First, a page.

2008/11/01 10:14:13.452 GMT+1
Badago koadrilen inguruko hausnarketa interesgarri eta benetakoa nire uste apalean:
"The more interesting bit, perhaps, was when they talked about life in SanSe, but maybe that's because I agree with everything they said. As I recall, the good things were: lively street life, good food (if you're not a vegetarian*), kissing hello and goodbye (but not the squishy touchy pushing though packed masses of people in bars and on buses), football (soccer), bidegorris (bike paths) and the ease of getting around a small city, and the quality of life. Some of the less good things were: smoky bars, lack of variety of food (especially if you're a vegetarian*), people taking up the whole sidewalk, and the perpetual bane of a guiri's** existence in SanSe: the cuadrilla. [Cuadrillas are the social cliques which are formed during one's school years and strongly determine the rest of one's (social) life; they are notorious for sticking together (even when they're sick of each other or have outgrown each other) and for never or rarely breaking themselves off from the group or letting others, such as us guiris, infuse a little fresh blood into the cuadrilla.] At one point something was mentioned about Vaya Semanita*** and Ñoñostiarras****...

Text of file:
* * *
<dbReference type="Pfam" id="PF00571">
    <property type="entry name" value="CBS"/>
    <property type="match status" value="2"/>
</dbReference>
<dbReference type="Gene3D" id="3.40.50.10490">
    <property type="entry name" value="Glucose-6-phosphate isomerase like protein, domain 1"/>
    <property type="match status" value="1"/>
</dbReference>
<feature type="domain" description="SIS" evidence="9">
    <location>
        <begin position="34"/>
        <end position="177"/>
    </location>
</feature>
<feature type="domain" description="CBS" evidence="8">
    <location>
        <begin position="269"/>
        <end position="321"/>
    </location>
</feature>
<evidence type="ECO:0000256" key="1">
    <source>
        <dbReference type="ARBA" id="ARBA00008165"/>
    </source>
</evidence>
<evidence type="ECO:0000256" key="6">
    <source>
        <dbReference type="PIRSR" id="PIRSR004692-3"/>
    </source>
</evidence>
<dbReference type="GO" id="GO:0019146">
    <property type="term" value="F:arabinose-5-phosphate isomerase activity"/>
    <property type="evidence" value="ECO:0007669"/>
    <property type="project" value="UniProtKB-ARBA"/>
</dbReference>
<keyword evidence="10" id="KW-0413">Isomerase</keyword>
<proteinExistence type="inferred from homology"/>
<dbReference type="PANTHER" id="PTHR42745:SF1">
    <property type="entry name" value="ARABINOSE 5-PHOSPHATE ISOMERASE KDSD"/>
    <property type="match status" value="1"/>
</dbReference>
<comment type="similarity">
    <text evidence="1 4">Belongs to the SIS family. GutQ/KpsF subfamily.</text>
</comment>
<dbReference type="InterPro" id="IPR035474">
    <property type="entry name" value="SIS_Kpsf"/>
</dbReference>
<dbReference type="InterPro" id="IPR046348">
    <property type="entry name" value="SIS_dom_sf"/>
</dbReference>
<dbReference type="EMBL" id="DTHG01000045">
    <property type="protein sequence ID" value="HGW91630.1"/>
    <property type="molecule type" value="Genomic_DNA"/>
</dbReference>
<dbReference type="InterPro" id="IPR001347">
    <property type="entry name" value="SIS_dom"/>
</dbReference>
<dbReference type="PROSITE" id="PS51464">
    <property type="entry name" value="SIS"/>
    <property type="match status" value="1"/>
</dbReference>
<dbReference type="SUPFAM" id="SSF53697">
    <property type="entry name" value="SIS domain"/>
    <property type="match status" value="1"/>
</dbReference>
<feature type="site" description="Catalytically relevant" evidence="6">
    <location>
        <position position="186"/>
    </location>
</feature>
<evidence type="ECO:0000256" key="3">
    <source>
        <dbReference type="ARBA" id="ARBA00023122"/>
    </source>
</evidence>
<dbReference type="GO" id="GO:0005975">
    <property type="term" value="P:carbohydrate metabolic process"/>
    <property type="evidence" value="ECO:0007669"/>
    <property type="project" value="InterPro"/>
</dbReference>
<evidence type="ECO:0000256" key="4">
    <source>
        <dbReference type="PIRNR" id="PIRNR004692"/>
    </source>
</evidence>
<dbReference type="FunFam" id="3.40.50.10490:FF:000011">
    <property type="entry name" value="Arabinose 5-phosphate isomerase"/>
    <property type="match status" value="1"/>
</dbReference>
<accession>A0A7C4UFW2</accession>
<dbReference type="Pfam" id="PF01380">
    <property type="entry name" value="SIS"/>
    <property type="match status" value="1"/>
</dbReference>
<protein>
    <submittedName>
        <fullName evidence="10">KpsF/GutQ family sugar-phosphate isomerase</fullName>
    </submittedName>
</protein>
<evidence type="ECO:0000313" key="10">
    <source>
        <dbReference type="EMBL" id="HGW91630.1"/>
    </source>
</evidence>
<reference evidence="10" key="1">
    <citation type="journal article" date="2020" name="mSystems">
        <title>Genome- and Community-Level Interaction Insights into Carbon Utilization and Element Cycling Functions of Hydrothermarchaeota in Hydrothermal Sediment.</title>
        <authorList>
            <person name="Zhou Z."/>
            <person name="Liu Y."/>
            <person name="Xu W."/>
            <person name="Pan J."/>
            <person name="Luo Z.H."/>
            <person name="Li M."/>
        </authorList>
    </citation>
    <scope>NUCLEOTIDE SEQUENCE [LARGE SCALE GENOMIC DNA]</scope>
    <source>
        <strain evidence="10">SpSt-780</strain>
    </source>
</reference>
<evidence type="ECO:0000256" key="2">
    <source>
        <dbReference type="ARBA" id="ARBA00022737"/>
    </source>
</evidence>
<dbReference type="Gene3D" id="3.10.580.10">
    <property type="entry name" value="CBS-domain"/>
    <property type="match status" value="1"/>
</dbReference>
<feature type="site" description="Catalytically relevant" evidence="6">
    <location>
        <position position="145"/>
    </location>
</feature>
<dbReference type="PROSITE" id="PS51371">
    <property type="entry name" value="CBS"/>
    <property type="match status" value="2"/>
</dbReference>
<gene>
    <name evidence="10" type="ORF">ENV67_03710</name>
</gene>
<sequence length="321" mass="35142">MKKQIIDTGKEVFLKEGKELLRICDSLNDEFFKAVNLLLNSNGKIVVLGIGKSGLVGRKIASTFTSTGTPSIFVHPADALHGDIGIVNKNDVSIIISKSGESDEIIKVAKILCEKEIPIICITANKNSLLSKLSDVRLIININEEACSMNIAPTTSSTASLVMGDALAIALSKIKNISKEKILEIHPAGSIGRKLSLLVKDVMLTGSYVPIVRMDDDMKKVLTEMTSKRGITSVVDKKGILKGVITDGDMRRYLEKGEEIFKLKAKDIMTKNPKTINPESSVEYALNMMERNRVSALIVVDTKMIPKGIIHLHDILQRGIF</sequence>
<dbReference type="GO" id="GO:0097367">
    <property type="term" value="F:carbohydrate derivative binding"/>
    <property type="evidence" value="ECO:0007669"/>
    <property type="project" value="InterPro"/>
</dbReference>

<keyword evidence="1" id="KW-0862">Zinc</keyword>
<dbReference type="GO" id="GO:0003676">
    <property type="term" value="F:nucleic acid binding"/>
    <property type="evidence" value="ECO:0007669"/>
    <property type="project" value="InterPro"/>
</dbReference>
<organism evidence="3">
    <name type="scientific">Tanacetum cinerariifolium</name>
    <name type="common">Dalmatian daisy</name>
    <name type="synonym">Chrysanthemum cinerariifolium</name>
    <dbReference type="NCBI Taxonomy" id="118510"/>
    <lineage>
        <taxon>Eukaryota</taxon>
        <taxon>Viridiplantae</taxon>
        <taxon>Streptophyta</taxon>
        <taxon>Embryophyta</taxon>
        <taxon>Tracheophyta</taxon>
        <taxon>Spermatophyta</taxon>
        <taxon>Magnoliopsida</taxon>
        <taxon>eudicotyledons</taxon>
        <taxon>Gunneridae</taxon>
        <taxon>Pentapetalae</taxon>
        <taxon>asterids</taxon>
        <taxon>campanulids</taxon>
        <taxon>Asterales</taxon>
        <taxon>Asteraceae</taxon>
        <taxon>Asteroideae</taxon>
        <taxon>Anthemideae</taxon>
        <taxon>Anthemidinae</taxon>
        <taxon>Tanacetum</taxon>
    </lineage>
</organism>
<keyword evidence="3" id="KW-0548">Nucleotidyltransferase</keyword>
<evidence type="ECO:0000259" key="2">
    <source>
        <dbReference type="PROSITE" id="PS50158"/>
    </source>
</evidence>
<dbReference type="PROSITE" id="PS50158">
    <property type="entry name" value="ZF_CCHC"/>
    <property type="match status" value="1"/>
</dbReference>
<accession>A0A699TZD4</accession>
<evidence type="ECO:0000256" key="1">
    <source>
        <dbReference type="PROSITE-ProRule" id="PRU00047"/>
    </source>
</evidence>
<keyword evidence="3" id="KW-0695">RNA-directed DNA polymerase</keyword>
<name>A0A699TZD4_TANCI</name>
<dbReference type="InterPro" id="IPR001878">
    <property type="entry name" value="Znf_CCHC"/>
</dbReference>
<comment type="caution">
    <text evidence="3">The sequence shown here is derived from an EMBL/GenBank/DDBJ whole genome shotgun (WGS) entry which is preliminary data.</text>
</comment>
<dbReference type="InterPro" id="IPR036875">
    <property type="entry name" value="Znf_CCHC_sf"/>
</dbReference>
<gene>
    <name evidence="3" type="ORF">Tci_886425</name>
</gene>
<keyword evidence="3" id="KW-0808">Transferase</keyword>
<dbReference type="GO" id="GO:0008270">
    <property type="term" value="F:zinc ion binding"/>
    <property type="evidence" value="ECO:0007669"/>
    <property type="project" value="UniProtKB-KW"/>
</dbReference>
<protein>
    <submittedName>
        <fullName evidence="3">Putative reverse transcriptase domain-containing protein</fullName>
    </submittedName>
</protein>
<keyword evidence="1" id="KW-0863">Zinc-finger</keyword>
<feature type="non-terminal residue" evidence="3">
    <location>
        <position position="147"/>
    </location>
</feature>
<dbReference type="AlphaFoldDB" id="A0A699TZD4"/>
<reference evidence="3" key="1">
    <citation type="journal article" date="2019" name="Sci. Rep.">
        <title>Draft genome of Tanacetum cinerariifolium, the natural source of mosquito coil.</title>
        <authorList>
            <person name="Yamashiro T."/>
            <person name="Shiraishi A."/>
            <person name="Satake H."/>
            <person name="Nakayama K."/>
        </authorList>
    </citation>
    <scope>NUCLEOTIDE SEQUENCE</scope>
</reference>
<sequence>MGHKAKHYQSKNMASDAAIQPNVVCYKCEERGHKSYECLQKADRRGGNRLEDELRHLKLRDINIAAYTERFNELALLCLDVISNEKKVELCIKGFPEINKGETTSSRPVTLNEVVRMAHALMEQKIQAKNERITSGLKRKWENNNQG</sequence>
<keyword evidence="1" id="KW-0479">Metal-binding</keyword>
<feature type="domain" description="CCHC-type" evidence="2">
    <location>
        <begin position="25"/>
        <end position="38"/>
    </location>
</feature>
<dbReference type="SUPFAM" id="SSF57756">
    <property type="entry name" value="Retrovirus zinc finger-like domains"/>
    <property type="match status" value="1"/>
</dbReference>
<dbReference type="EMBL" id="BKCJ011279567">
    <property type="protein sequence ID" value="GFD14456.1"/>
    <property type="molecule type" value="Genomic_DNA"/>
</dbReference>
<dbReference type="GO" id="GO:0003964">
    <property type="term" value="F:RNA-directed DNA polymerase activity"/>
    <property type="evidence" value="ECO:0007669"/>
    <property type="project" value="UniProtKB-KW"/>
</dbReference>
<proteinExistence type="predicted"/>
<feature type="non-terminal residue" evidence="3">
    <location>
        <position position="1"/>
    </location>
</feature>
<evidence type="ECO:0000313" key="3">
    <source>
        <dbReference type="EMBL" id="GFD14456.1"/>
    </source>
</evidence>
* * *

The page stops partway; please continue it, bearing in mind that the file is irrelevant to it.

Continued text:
*The ever-ubiquitous ham is considered a vegetable here; order a bocadillo vegetal and you get a lettuce, tomato and ham sandwich, with rivers of mayonaise. And when you ask for a vegetable sandwich without any stinking ham because it's not a vegetable, you often get funny looks.
**Even guiris married to Basques suffer socially due to not being essentially born into a cuadrilla. Frankly, Americans (and other Anglo-Saxon types) find such closed social circles to be weird, limiting, and somewhat unhealthy. And terribly, horribly frustrating.
***A local sketch comedy progam, one that has taught me most (ok, not most, but a great portion nonetheless) of what I know about Basque culture.
****A play on Donostiarra (what a person from SanSe/Donostia is called), it refers to the snooty, prissy locals."